Op-Ed: Blowing the Biggest Bubbles
Comparing the present to history's three greatest busts.
Editor's note: The following op-ed is from Minyan Ambassador Robert.
The S&P 500 has been in a brutal bear market since setting the all-time high in October 2007. Many are calling the credit bubble the biggest bubble of all time. Although we understand that FDR didn't know what a derivative was, Japan is still 80+% off the highs set 20 years ago, and Nasdaq is close to its post-bubble lows 9 years later.
It's interesting to compare the bust periods of the 3 greatest bubbles in the last 100 years -- the Great Crash of 1929, the 1989 Nikkei, and the 2000 dot-com bubble -- to the current S&P 500 bust.
Methodology: Day 1 is the date of the closing bubble highs for all 4 markets. All of the market data is indexed to 100 for Day 1.
1. There's a strong statistical correlation between these markets. Nikkei 1989, Nasdaq 2000 and Dow 1929 are 0.86 to 0.89 correlated for the 4-year period after the great top. So far, S&P is creepily close to both Dow 1929 and Nasdaq 2000 trajectories.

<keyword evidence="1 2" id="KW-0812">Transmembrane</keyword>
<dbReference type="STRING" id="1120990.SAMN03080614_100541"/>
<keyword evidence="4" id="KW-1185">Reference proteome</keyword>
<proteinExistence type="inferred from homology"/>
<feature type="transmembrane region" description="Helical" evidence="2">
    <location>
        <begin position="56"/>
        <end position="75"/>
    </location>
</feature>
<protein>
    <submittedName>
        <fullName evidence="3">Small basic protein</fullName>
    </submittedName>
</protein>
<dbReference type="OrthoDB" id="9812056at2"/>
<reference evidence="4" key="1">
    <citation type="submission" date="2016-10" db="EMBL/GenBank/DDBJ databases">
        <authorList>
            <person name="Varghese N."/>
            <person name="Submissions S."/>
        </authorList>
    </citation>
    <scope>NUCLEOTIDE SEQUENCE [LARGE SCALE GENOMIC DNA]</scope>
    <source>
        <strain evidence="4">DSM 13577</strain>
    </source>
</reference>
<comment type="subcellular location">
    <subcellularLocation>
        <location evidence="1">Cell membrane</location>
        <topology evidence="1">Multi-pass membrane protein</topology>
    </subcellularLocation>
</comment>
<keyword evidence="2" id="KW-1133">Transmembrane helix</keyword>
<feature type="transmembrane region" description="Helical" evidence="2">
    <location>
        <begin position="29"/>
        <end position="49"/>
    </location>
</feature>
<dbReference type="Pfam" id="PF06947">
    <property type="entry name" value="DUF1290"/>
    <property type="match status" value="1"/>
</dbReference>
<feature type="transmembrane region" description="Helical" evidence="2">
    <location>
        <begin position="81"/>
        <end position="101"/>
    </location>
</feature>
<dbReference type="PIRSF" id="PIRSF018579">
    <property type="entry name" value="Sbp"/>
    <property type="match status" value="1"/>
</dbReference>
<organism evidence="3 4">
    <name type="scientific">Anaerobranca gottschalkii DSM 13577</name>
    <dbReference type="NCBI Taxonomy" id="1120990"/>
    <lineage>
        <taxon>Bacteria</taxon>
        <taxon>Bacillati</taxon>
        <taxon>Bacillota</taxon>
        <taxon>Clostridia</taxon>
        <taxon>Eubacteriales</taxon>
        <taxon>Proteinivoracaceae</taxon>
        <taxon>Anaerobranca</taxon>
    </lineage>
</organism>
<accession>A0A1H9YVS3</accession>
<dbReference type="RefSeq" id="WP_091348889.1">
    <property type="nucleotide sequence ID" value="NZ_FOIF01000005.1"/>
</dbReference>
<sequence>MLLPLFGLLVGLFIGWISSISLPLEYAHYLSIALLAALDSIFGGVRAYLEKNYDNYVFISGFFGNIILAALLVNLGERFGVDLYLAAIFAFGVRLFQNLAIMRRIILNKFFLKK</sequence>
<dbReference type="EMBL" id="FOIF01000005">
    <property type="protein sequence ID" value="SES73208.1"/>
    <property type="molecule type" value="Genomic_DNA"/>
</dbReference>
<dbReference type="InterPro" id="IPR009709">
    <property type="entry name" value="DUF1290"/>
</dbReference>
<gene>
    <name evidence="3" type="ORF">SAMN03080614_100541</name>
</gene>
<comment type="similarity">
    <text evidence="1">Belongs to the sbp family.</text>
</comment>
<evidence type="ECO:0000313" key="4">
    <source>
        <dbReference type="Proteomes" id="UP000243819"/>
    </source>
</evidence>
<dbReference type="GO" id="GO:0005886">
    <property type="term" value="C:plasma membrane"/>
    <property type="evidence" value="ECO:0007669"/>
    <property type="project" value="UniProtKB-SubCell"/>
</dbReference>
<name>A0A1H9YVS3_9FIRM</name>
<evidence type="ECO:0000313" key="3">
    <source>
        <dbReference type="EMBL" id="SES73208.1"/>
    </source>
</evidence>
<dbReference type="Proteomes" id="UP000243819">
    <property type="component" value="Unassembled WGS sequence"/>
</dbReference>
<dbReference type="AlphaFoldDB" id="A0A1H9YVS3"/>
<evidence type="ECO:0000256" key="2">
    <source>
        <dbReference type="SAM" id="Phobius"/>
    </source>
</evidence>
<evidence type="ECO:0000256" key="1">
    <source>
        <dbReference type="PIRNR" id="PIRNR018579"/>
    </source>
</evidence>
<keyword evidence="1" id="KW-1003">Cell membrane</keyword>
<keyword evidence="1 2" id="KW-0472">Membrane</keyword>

2. Intensity of the S&P 2007 drop is very close to Dow 1929 (identical!) and Naz 2000 (4% worse) in the first 355 days from the highs.
3. If we assume the trajectory will continue, we're still roughly 300 to 350 trading days (we're only halfway done) from the ultimate bottom.
4. We could be looking for another 40% to 50% drop from the current levels.
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5. The rebound will be phenomenal. Dow 1932 went up 250% in a year after setting the bottom. Nikkei 1992 and Nasdaq 2002 went up 43% and 71%, respectively.
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6. The bust survivors will substantially outperform the market. As an example, below is the dot-com survivors' -- Amazon (AMZN) eBay (EBAY), Cisco Systems (CSCO) and Yahoo (YHOO) -- performance, versus the Nasdaq.
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